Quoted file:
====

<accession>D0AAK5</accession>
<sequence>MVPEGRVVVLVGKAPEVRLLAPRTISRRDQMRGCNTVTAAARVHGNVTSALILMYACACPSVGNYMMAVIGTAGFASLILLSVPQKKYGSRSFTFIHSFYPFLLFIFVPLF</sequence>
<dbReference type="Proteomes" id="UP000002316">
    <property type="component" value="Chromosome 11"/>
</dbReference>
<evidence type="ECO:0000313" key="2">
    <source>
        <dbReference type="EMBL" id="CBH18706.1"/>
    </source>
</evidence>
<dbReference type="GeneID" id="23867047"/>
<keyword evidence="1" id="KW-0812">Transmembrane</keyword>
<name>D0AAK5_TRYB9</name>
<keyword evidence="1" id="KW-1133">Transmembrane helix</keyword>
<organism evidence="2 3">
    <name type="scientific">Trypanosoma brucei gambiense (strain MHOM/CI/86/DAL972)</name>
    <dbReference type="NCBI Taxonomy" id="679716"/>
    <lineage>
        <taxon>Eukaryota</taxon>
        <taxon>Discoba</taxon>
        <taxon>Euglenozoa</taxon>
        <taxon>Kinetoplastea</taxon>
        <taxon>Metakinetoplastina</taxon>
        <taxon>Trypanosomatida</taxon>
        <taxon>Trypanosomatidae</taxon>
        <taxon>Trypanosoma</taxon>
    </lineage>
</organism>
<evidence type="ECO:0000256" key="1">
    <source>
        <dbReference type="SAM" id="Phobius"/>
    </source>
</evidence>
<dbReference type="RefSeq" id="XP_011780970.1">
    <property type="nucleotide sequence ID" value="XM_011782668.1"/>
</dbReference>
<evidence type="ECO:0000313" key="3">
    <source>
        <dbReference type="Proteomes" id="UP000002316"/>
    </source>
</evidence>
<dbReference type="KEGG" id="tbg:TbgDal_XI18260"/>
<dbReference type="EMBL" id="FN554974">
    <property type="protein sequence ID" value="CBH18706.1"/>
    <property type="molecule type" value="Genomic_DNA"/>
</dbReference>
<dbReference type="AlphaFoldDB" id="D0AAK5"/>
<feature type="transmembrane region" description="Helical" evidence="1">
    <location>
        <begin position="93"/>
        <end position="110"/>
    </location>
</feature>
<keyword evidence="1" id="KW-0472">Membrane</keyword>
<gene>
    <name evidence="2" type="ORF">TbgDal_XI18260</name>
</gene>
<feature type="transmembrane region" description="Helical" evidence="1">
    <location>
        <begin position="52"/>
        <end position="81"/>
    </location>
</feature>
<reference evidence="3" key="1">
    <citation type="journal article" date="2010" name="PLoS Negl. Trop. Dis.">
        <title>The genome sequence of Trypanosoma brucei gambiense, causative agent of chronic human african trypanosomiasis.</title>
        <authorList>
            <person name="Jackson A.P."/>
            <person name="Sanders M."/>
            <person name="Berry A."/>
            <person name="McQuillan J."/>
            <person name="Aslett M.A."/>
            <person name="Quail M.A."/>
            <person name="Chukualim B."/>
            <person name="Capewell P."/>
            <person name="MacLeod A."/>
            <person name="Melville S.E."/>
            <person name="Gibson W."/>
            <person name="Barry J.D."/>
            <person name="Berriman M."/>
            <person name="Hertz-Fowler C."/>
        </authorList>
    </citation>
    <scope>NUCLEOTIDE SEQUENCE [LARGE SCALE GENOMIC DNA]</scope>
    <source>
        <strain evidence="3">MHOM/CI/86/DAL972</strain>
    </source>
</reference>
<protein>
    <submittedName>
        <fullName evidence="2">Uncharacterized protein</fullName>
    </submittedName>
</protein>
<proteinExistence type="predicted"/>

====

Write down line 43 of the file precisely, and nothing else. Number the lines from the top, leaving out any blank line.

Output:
<dbReference type="EMBL" id="FN554974">